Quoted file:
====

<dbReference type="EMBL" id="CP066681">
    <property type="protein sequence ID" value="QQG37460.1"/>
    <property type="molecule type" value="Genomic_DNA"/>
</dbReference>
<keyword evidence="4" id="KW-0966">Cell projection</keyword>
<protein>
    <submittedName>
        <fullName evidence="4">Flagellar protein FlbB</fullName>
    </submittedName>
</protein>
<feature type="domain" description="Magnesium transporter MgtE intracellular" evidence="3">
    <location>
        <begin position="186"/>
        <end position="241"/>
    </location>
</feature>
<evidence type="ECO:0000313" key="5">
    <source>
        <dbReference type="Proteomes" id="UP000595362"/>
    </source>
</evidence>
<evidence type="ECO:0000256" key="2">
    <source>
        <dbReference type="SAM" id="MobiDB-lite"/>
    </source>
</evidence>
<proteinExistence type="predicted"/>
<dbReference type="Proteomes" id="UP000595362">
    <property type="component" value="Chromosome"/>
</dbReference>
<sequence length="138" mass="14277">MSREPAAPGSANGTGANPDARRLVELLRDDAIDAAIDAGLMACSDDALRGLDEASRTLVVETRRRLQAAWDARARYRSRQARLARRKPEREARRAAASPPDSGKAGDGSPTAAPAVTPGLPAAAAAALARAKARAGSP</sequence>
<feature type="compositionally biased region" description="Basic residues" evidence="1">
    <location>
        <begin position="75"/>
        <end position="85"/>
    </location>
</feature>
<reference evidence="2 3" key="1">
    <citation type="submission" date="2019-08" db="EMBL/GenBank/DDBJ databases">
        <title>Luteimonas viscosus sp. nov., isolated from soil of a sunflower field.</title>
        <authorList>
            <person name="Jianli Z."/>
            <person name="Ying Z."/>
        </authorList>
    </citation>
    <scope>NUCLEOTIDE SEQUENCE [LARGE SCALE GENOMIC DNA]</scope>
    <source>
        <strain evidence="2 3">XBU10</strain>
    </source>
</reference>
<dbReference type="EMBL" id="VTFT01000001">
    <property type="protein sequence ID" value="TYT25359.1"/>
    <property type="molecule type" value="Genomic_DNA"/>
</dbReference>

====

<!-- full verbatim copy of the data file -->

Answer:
<dbReference type="EMBL" id="CP066681">
    <property type="protein sequence ID" value="QQG37460.1"/>
    <property type="molecule type" value="Genomic_DNA"/>
</dbReference>
<keyword evidence="4" id="KW-0966">Cell projection</keyword>
<protein>
    <submittedName>
        <fullName evidence="4">Flagellar protein FlbB</fullName>
    </submittedName>
</protein>
<feature type="domain" description="Magnesium transporter MgtE intracellular" evidence="3">
    <location>
        <begin position="186"/>
        <end position="241"/>
    </location>
</feature>
<evidence type="ECO:0000313" key="5">
    <source>
        <dbReference type="Proteomes" id="UP000595362"/>
    </source>
</evidence>
<evidence type="ECO:0000256" key="2">
    <source>
        <dbReference type="SAM" id="MobiDB-lite"/>
    </source>
</evidence>
<proteinExistence type="predicted"/>
<dbReference type="Proteomes" id="UP000595362">
    <property type="component" value="Chromosome"/>
</dbReference>
<sequence length="138" mass="14277">MSREPAAPGSANGTGANPDARRLVELLRDDAIDAAIDAGLMACSDDALRGLDEASRTLVVETRRRLQAAWDARARYRSRQARLARRKPEREARRAAASPPDSGKAGDGSPTAAPAVTPGLPAAAAAALARAKARAGSP</sequence>
<feature type="compositionally biased region" description="Basic residues" evidence="1">
    <location>
        <begin position="75"/>
        <end position="85"/>
    </location>
</feature>
<reference evidence="2 3" key="1">
    <citation type="submission" date="2019-08" db="EMBL/GenBank/DDBJ databases">
        <title>Luteimonas viscosus sp. nov., isolated from soil of a sunflower field.</title>
        <authorList>
            <person name="Jianli Z."/>
            <person name="Ying Z."/>
        </authorList>
    </citation>
    <scope>NUCLEOTIDE SEQUENCE [LARGE SCALE GENOMIC DNA]</scope>
    <source>
        <strain evidence="2 3">XBU10</strain>
    </source>
</reference>
<dbReference type="EMBL" id="VTFT01000001">
    <property type="protein sequence ID" value="TYT25359.1"/>
    <property type="molecule type" value="Genomic_DNA"/>
</dbReference>